In all of this, what grates is that when the scandal first broke in the 1980s, the Congregation for the Doctrine of the Faith was busy firing the Rev. Charles Curran from Catholic University for his public disagreement with “Humanae Vitae,” and when it flared up again in the early 2000s, the C.D.F. was spending its time criticizing Roger Haight, S.J., for his inclusive Christology—unnecessary quests for doctrinal purity when what was needed was an examination of conscience.

Jerry Vigna

Cherry Hill, N.J.

 

7 years 2 months ago

I was delighted to see the two letters from Springfield, PA and Cherry Hill, NJ. Having served in the Archdiocese of Phila and now living in Southern New Jersey I have despaired for years over the moribund attitudes and atmosphere permeating both dioceses. I remember well a conversation with Cardinal Krol after Vatican II closed in which I commented on the wonderful challenges and opportunities which constituted the mandate of the Council. His response to me was that the Council was over and closed and what occurred at the Council did not allow for any growth or development. Such was the legacy which became the reactionary rallying cry over the ensuing years.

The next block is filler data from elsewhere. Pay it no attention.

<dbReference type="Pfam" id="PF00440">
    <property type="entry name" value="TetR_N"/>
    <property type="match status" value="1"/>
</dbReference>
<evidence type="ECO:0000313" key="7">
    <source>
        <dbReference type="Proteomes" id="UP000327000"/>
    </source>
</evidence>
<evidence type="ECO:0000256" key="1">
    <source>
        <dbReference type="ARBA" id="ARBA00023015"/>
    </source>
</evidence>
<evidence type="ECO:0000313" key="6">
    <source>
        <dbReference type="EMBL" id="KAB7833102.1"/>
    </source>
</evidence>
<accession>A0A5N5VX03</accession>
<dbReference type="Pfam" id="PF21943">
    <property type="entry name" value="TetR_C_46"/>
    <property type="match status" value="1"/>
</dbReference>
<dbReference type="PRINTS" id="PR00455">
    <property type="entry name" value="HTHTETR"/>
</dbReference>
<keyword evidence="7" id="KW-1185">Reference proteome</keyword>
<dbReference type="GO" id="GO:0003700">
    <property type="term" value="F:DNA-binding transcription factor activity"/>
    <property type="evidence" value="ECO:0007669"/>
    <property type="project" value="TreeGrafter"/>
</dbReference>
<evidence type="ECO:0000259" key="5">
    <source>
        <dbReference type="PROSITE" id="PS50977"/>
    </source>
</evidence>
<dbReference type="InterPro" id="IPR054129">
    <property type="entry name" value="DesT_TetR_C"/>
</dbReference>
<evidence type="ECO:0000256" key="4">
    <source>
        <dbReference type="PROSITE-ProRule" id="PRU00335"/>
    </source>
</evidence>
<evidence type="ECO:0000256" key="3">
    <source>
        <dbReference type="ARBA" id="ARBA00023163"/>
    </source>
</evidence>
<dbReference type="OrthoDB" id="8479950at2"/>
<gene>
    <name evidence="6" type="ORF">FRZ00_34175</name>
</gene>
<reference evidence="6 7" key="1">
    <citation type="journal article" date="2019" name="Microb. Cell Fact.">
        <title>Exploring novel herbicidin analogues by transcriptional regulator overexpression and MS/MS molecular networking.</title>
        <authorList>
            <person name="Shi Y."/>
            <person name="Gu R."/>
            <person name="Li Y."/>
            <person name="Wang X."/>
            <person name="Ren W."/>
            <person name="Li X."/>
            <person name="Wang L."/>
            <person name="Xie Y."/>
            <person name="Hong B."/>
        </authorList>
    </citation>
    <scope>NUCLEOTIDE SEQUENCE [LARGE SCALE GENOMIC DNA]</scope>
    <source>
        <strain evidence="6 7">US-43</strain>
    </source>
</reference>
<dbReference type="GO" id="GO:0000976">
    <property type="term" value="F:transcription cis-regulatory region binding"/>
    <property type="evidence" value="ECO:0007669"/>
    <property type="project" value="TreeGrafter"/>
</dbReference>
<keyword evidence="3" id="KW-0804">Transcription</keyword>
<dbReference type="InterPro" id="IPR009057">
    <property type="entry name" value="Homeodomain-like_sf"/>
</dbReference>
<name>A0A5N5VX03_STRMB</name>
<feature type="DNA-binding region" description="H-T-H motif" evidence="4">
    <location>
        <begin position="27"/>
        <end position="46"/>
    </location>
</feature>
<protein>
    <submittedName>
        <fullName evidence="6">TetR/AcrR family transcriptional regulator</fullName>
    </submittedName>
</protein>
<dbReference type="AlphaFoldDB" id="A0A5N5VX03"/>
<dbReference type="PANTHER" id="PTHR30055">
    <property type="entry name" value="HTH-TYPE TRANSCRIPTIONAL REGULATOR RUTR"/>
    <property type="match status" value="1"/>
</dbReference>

The present state of the institution, for me, is the Holy Spirit saying "you have thwarted my vision for the People of God for far too long. I will have my way, now a very painful way, but you, the hierarchs, made the choice to thwart what was my will. You abdicated your prophetic charism. Now either change or live with the consequences of your obstructionism".